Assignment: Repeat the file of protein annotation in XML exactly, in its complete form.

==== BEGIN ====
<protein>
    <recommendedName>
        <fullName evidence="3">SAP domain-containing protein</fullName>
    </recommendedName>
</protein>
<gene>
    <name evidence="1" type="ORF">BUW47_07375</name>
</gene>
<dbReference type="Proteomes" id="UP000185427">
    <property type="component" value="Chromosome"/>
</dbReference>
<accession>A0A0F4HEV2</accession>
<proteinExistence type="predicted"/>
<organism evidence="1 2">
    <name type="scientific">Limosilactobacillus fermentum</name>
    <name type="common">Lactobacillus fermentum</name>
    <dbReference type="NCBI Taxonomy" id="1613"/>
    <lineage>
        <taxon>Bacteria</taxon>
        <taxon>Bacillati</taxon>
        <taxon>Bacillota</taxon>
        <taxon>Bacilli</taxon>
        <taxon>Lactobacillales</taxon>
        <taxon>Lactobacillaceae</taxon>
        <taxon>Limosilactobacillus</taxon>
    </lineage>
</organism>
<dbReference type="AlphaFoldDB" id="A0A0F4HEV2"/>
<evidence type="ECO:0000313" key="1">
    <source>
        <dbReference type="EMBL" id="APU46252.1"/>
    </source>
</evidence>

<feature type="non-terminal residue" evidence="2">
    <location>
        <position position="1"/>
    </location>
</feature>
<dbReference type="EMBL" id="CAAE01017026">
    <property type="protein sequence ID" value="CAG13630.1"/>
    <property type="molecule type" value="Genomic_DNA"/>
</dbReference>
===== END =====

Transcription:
<protein>
    <recommendedName>
        <fullName evidence="3">SAP domain-containing protein</fullName>
    </recommendedName>
</protein>
<gene>
    <name evidence="1" type="ORF">BUW47_07375</name>
</gene>
<dbReference type="Proteomes" id="UP000185427">
    <property type="component" value="Chromosome"/>
</dbReference>
<accession>A0A0F4HEV2</accession>
<proteinExistence type="predicted"/>
<organism evidence="1 2">
    <name type="scientific">Limosilactobacillus fermentum</name>
    <name type="common">Lactobacillus fermentum</name>
    <dbReference type="NCBI Taxonomy" id="1613"/>
    <lineage>
        <taxon>Bacteria</taxon>
        <taxon>Bacillati</taxon>
        <taxon>Bacillota</taxon>
        <taxon>Bacilli</taxon>
        <taxon>Lactobacillales</taxon>
        <taxon>Lactobacillaceae</taxon>
        <taxon>Limosilactobacillus</taxon>
    </lineage>
</organism>
<dbReference type="AlphaFoldDB" id="A0A0F4HEV2"/>
<evidence type="ECO:0000313" key="1">
    <source>
        <dbReference type="EMBL" id="APU46252.1"/>
    </source>
</evidence>

<feature type="non-terminal residue" evidence="2">
    <location>
        <position position="1"/>
    </location>
</feature>
<dbReference type="EMBL" id="CAAE01017026">
    <property type="protein sequence ID" value="CAG13630.1"/>
    <property type="molecule type" value="Genomic_DNA"/>
</dbReference>